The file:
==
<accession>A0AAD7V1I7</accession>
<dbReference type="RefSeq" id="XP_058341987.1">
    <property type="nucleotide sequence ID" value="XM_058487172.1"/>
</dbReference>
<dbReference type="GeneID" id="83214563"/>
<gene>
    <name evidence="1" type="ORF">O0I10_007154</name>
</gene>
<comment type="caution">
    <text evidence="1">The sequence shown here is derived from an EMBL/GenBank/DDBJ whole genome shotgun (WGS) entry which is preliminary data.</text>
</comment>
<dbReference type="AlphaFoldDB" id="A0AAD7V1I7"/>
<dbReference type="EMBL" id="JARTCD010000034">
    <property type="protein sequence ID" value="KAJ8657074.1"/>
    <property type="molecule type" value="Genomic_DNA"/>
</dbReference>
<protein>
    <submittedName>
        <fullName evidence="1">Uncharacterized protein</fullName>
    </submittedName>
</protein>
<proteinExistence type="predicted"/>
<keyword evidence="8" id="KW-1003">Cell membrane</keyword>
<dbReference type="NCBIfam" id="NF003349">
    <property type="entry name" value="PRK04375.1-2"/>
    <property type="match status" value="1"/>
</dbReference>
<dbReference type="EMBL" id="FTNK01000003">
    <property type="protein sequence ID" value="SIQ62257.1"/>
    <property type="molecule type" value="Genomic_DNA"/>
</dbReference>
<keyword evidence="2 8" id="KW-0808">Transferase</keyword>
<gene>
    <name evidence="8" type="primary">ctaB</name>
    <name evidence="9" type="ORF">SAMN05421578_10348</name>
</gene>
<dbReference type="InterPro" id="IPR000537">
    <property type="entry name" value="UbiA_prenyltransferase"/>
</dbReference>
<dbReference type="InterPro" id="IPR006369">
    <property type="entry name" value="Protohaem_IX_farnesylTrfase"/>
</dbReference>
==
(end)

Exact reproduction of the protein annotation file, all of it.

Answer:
<accession>A0AAD7V1I7</accession>
<dbReference type="RefSeq" id="XP_058341987.1">
    <property type="nucleotide sequence ID" value="XM_058487172.1"/>
</dbReference>
<dbReference type="GeneID" id="83214563"/>
<gene>
    <name evidence="1" type="ORF">O0I10_007154</name>
</gene>
<comment type="caution">
    <text evidence="1">The sequence shown here is derived from an EMBL/GenBank/DDBJ whole genome shotgun (WGS) entry which is preliminary data.</text>
</comment>
<dbReference type="AlphaFoldDB" id="A0AAD7V1I7"/>
<dbReference type="EMBL" id="JARTCD010000034">
    <property type="protein sequence ID" value="KAJ8657074.1"/>
    <property type="molecule type" value="Genomic_DNA"/>
</dbReference>
<protein>
    <submittedName>
        <fullName evidence="1">Uncharacterized protein</fullName>
    </submittedName>
</protein>
<proteinExistence type="predicted"/>
<keyword evidence="8" id="KW-1003">Cell membrane</keyword>
<dbReference type="NCBIfam" id="NF003349">
    <property type="entry name" value="PRK04375.1-2"/>
    <property type="match status" value="1"/>
</dbReference>
<dbReference type="EMBL" id="FTNK01000003">
    <property type="protein sequence ID" value="SIQ62257.1"/>
    <property type="molecule type" value="Genomic_DNA"/>
</dbReference>
<keyword evidence="2 8" id="KW-0808">Transferase</keyword>
<gene>
    <name evidence="8" type="primary">ctaB</name>
    <name evidence="9" type="ORF">SAMN05421578_10348</name>
</gene>
<dbReference type="InterPro" id="IPR000537">
    <property type="entry name" value="UbiA_prenyltransferase"/>
</dbReference>
<dbReference type="InterPro" id="IPR006369">
    <property type="entry name" value="Protohaem_IX_farnesylTrfase"/>
</dbReference>